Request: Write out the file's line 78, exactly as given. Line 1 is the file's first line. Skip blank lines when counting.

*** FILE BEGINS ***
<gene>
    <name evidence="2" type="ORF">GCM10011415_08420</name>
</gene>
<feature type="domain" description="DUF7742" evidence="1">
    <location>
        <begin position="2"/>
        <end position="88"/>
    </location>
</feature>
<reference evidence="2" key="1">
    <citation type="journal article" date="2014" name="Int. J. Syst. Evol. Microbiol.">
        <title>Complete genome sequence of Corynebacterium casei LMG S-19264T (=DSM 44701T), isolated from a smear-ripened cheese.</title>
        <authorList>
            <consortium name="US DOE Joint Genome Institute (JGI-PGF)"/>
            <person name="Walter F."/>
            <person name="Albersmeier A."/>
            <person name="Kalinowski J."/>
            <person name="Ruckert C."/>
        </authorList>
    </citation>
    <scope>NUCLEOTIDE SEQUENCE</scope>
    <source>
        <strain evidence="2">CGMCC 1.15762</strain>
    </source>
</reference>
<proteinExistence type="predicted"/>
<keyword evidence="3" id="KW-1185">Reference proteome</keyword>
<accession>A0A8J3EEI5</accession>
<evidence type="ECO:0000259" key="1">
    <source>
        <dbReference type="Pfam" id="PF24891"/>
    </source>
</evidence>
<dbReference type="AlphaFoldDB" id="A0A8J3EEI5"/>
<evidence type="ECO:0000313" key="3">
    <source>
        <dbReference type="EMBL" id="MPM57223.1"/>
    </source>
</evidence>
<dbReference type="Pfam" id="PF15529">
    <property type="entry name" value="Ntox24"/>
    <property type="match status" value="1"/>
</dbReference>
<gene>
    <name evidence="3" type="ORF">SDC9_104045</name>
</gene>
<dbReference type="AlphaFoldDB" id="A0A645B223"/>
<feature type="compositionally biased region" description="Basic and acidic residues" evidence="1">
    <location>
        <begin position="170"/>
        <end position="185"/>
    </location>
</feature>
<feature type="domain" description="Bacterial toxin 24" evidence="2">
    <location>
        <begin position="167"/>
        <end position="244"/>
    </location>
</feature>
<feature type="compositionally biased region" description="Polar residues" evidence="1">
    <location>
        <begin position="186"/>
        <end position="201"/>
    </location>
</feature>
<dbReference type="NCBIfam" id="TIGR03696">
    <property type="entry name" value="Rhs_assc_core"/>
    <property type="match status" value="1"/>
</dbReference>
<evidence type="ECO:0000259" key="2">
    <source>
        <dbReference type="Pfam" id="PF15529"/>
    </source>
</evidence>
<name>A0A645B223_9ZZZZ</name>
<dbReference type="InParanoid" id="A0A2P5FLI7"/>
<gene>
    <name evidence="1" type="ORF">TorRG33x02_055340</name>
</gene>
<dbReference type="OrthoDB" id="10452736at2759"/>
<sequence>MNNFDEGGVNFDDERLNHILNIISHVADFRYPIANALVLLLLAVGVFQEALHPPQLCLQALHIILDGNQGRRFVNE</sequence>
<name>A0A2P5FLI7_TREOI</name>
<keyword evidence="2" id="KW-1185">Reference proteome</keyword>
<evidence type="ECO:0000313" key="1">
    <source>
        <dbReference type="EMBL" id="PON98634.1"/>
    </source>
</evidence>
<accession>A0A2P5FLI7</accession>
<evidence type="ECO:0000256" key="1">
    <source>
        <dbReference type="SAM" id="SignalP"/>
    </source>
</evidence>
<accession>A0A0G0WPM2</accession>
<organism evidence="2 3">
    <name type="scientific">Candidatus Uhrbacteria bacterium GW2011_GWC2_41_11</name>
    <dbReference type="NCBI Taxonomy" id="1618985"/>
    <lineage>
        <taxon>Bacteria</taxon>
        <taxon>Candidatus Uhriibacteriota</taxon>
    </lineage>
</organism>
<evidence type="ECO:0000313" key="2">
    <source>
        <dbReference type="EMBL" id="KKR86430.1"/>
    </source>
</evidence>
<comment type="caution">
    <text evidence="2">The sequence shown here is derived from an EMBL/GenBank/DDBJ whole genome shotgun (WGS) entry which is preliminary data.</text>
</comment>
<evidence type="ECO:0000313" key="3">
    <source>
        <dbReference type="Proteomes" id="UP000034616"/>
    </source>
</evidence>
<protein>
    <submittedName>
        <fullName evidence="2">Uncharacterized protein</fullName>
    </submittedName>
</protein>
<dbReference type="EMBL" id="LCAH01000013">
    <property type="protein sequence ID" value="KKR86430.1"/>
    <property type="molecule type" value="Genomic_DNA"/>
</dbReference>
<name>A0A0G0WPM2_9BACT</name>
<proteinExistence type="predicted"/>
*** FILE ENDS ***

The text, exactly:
    <name evidence="1" type="ORF">TorRG33x02_055340</name>